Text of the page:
MCViewPoint

Opinion from a Libertarian ViewPoint

How the British Invented George Soros

Posted by M. C. on June 19, 2021

IN 1993, many in Europe felt betrayed.

Some grumbled about an “Anglo-Saxon plot.”

Britain had rejected monetary union with Europe, saying she would stick with the British pound.

Tempers flared.  Tongues loosened.  Rhetoric was starting to get downright racial.

“There is a kind of plot,” said Belgian Foreign Minister Willy Claes.  “In the Anglo-Saxon world, there exist organizations and personalities who prefer a divided Europe.”

“Anglo-Saxon financial institutions” are undermining Europe’s efforts to unify currencies, charged Raymond Barre, France’s former Prime Minister.

Speaking before the European Parliament, Jacques Delors, President of the European Commission, railed against “les Anglo-Saxons.”

Not since Napoleon’s cuirassiers charged the British lines at Waterloo had the French-speaking world exploded in such fury against perfidious Albion.  Tensions were escalating dangerously.

Not to worry, though.

Help was on the way.

The Soros Psyop

Into the breach stepped Roger Cohen, born and raised in England, educated at Oxford, but now writing for The New York Times.

Cohen slyly changed the subject.

He called Willy Claes’s office and asked spokesman Ghislain D’Hoop to please identify the “Anglo-Saxon” plotters.

There were many, D’Hoop replied.  But one was George Soros.

D’Hoop had stepped into the trap.

He had given Cohen what he wanted.

In a September 23, 1993 article in The New York Times, Cohen noted wryly:

“But Mr. Soros hardly fits the traditional definition of an Anglo-Saxon. He is a Hungarian-born Jew who speaks with a noticeable accent.”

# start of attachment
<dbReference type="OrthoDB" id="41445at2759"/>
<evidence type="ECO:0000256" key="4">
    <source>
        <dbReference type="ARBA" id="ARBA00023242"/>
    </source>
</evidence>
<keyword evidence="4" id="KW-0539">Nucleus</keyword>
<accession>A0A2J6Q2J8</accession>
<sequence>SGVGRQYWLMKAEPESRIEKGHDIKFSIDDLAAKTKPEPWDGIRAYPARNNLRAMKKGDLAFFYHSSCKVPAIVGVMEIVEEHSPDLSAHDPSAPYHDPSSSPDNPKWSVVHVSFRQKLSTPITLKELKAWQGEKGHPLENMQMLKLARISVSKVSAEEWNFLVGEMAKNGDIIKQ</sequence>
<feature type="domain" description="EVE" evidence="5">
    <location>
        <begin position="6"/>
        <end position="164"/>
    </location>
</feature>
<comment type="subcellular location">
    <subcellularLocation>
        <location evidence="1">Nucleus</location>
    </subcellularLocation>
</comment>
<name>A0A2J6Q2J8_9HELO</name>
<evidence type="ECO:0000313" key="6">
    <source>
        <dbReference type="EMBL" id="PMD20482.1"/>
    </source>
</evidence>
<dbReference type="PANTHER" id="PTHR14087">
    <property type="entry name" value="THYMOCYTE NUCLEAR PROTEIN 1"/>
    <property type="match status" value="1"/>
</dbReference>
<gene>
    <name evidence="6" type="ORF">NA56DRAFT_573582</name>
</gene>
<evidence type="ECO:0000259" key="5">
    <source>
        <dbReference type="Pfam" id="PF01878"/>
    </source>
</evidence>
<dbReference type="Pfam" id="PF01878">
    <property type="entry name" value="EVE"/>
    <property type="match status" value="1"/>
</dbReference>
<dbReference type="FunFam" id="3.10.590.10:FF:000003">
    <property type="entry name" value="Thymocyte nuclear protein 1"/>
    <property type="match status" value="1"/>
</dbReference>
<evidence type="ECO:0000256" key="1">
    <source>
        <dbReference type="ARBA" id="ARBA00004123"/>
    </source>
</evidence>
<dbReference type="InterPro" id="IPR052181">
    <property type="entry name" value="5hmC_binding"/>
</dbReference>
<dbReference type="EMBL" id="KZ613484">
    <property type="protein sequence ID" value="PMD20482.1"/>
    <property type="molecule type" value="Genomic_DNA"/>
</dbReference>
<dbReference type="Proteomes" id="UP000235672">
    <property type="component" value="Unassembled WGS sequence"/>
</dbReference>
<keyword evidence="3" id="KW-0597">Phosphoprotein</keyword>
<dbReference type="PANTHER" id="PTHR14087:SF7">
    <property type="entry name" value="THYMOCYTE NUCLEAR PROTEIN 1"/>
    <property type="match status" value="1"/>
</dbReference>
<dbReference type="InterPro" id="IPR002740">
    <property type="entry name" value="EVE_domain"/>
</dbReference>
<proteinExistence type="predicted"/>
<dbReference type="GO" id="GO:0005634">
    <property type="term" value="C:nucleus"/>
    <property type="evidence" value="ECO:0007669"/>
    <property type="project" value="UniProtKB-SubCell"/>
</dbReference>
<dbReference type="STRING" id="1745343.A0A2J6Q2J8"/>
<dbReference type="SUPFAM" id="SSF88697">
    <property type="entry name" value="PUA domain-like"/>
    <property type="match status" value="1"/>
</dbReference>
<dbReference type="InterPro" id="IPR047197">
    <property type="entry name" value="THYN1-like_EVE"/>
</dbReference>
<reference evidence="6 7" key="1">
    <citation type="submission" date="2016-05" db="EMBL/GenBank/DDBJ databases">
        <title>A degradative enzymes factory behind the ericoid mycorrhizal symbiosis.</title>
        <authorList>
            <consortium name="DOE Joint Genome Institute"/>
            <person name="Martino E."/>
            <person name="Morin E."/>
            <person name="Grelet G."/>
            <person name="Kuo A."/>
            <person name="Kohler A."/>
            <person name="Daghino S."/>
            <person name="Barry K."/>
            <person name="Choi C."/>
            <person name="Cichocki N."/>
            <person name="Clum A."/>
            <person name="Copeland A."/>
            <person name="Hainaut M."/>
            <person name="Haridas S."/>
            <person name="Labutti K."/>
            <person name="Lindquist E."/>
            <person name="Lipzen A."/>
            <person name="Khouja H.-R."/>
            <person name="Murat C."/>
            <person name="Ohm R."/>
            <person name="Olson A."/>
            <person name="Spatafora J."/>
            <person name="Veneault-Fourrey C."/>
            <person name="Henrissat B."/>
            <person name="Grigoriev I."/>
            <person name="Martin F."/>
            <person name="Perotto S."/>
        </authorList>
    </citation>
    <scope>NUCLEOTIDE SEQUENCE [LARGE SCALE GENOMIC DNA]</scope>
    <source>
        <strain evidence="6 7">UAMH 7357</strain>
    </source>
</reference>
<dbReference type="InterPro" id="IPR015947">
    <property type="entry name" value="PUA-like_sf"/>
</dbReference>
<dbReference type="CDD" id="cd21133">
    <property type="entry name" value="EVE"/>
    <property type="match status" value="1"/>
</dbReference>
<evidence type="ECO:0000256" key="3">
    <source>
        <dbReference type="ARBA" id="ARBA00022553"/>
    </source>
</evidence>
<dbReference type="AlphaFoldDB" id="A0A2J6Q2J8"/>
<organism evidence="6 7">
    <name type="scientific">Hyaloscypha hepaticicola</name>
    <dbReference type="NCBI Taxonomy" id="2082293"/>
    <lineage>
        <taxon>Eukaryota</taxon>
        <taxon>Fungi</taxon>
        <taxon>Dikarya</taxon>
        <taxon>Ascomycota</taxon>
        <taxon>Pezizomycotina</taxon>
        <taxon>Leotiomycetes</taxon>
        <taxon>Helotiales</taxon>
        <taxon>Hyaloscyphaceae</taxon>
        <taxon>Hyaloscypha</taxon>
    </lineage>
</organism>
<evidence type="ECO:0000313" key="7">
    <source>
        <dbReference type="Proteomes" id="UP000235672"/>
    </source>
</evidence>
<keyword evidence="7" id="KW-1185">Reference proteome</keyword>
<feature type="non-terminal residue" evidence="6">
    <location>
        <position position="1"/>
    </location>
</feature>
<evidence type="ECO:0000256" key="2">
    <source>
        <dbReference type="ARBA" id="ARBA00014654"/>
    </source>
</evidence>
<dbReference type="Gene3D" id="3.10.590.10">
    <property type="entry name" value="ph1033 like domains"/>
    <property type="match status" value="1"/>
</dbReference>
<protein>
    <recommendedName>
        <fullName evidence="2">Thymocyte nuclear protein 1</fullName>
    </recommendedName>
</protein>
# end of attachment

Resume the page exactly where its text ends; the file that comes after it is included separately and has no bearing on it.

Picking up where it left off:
Cohen had deftly changed the subject.

Instead of an “Anglo-Saxon plot,” Cohen now offered a George Soros plot.

In a 900-word article which purported to discuss Europe’s currency crisis, Cohen devoted a third of the piece to Soros, ruminating at length about the unfair “opprobrium” Soros had endured for shorting the British pound in 1992 and the French franc in 1993.

While Cohen pretended to defend Soros, his article had the opposite effect.

Cohen actually drew attention to Soros, making him the centerpiece of a story that was not about Soros at all, or at least shouldn’t have been.

Cohen had thus deployed one of the most powerful weapons in Britain’s psywar arsenal.

I call it the Soros Psyop.

Providing Cover

In my previous article, “How the British Invented Color Revolutions,” I explained how British psywar operatives developed bloodless coups and other behavioral technologies for manipulating foreign governments quietly and discreetly in the post-colonial era.

Britain’s strategy since 1945 has been to play possum, lying low and letting the Americans do the heavy lifting of policing the world.

Quietly, below the radar, however, Britain remains deeply involved in imperial intrigues.

One of the ways Britain hides its operations is by using George Soros and others like him as cover.

Designated Villain

See the rest here

Richard Poe is a New York Times bestselling author and journalist. He co-wrote The Shadow Party with David Horowitz, and is presently writing a history of globalism.

Be seeing you

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